China Fashion Week Brings Face Masks to the Runway

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China Fashion Week got very real about China's air pollution problem. 

During what's usually a glamorous, enchanting and unreal nine-day event in Beijing, a few fashion designers decided to incorporate an accessory all too familiar with the country's inhabitants: face masks. 

Source: STR/Getty Images
Source: STR/Getty Images

At the ILOVECHOC Wei Chao Collection show Wednesday, models stomped down the runway in two varieties of protective gear: surgical face masks, and a headpiece that resembled something a beekeeper would wear. 

The fashion statements reflect a sobering reality for China's urban dwellers and the country's rising air pollution problem. According to a recent study, air pollution in China kills about 4,000 people every day. That's had a clear, practical impact, as face masks become a norm on city streets in China. 

As for how that was interpreted on the runway this week, the ILOVECHOC Wei Chao models had to walk through a cloud of "smog" on the catwalk; one of the masks even had a drawing of a hand over it, suggesting silence or self-protection. 

It's dystopian fashion at its most obvious, with some models donning protective plastic skirts, bags and backpacks. Another model walked with gloves and a sweatshirt emulative of a hazmat suit. 

Source: STR/Getty Images
Source: STR/Getty Images

ILOVECHOC wasn't the only show with a clinical — and seemingly cynical — tilt. On Tuesday, models paraded creations from the IM International 2015 Graduates' Collection, which included face masks adorned with animated drawings. 

It was a more light-hearted approach, yet one that still called attention to the polluted world we, especially those in China, live in today.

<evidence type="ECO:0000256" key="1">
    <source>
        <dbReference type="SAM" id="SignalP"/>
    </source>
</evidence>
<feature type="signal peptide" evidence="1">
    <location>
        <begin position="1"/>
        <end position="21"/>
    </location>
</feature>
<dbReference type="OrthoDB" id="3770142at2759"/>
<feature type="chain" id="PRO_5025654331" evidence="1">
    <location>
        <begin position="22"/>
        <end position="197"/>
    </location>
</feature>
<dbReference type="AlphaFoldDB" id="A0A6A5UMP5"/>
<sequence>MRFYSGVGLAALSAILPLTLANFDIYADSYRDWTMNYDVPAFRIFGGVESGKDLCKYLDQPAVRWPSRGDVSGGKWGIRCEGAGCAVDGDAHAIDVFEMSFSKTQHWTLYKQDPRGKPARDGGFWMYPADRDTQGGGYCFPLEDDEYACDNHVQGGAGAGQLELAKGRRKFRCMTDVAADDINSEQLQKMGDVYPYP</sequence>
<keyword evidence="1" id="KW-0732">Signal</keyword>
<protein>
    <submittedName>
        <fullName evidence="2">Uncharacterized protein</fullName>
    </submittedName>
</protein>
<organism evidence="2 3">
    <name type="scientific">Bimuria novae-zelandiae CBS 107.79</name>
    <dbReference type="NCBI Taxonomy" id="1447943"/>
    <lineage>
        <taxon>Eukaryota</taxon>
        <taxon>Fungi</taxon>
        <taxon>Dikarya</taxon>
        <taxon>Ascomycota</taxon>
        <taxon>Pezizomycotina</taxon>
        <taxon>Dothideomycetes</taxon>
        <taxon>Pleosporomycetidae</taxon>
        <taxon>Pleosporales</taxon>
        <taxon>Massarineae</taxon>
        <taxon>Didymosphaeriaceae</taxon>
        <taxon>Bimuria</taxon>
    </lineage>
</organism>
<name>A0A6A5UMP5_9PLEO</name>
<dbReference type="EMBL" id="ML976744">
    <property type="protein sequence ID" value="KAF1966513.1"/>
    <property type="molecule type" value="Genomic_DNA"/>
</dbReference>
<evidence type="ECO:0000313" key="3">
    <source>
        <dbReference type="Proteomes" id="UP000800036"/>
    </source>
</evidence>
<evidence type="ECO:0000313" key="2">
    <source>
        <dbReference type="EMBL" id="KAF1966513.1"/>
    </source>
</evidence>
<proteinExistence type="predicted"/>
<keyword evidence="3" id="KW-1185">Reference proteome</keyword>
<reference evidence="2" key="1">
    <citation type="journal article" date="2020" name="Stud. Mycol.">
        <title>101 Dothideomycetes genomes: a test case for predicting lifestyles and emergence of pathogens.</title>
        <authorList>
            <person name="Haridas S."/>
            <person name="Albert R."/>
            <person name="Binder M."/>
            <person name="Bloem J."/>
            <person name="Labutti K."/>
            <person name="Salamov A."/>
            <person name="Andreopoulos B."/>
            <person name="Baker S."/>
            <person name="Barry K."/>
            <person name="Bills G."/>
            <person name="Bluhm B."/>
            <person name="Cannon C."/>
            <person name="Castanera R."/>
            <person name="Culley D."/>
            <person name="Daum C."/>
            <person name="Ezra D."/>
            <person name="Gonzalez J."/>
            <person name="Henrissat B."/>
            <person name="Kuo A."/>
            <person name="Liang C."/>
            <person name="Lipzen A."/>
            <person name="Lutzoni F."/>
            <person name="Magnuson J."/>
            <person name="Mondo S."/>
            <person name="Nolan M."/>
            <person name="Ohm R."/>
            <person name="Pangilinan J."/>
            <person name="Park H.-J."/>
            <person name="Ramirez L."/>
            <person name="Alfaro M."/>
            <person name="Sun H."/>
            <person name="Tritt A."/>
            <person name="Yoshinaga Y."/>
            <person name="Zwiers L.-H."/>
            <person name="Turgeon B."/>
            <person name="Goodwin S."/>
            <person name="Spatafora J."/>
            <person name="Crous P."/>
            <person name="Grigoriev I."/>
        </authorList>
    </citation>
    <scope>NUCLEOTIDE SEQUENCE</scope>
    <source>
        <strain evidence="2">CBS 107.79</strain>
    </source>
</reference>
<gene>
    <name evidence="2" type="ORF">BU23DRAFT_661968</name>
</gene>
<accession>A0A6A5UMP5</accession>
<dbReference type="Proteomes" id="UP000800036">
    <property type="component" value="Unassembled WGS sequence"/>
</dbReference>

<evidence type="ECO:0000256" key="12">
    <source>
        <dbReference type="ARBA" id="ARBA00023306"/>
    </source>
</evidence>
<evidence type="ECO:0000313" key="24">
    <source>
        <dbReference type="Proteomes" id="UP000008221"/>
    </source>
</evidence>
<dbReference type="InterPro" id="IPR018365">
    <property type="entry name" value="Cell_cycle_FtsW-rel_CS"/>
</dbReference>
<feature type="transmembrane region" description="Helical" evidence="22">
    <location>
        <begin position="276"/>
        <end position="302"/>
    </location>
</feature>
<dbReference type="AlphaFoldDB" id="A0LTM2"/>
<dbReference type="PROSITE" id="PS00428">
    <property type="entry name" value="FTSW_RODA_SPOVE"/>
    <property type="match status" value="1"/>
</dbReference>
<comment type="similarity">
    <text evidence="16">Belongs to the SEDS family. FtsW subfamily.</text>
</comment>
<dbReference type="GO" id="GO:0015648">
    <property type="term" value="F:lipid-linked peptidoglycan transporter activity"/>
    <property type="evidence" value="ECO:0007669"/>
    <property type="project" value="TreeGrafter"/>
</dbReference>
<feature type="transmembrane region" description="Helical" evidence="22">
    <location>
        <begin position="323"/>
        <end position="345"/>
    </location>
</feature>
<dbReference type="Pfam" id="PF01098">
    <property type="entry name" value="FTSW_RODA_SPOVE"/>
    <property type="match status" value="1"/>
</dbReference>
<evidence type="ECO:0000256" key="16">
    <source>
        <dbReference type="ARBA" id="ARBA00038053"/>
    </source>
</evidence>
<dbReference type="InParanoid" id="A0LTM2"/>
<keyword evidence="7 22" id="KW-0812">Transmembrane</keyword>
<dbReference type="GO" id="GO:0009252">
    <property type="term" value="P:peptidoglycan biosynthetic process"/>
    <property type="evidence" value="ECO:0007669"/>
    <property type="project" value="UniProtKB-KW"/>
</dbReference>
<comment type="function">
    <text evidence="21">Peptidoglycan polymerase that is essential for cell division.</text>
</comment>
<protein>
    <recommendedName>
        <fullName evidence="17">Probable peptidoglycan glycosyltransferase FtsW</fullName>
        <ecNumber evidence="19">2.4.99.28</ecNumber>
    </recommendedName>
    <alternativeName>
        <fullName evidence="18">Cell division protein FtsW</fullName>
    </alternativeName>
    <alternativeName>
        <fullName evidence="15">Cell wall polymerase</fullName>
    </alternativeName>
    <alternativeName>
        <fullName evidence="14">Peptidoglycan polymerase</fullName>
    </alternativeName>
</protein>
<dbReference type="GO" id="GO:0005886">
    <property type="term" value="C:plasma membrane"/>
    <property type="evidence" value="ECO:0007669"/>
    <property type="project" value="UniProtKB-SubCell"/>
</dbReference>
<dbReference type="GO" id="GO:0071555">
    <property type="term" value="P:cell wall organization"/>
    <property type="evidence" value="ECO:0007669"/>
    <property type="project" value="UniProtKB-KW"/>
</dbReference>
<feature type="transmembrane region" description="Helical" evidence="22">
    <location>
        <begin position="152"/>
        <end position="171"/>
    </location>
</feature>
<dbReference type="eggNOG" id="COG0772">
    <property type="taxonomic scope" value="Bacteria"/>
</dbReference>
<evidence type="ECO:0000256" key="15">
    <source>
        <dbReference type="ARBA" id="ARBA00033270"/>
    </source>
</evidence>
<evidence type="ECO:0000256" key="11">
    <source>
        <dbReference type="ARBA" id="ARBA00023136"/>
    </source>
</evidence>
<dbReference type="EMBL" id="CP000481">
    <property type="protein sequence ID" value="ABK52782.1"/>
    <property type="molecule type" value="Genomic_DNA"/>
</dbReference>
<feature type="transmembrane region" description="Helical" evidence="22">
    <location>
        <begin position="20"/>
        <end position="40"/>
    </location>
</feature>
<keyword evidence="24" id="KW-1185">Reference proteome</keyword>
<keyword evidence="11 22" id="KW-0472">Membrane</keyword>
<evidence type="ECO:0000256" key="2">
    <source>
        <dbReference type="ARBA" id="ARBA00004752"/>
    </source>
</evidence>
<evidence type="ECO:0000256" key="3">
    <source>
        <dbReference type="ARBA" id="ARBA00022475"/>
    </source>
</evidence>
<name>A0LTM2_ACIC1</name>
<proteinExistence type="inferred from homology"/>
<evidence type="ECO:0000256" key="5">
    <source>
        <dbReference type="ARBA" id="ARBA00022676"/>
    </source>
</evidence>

Source: STR/Getty Images
Source: STR/Getty Images

Face masks during China Fashion Week is nothing new, either. In 2014, during a China Fashion Week show for QIAODAN Yin Peng Sports Wear Collection, the designs incorporated industrial-looking, pollution-blocking masks with sportswear. Earlier this year, Chinese designer Masha Ma put crystal-studded masks on her models at Paris Fashion Week.

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At this point, China's air pollution has become a deadly, urgent problem. For some, putting masks on the runway may be a strong political critique; for others, it merely reflects a practical reality and recognizes a market when it sees one. As Reuters reported, face masks have become a "multimillion-dollar industry" as pollution worsens.

For some Chinese designers, that means turning a real-life dilemma into a stylish opportunity. Several designers, including Masha Ma, collaborated with major online retailer Yoox last year for a eco-friendly collection of designer face masks, with proceeds going to environmental groups. Might as well use fashion to make a difference.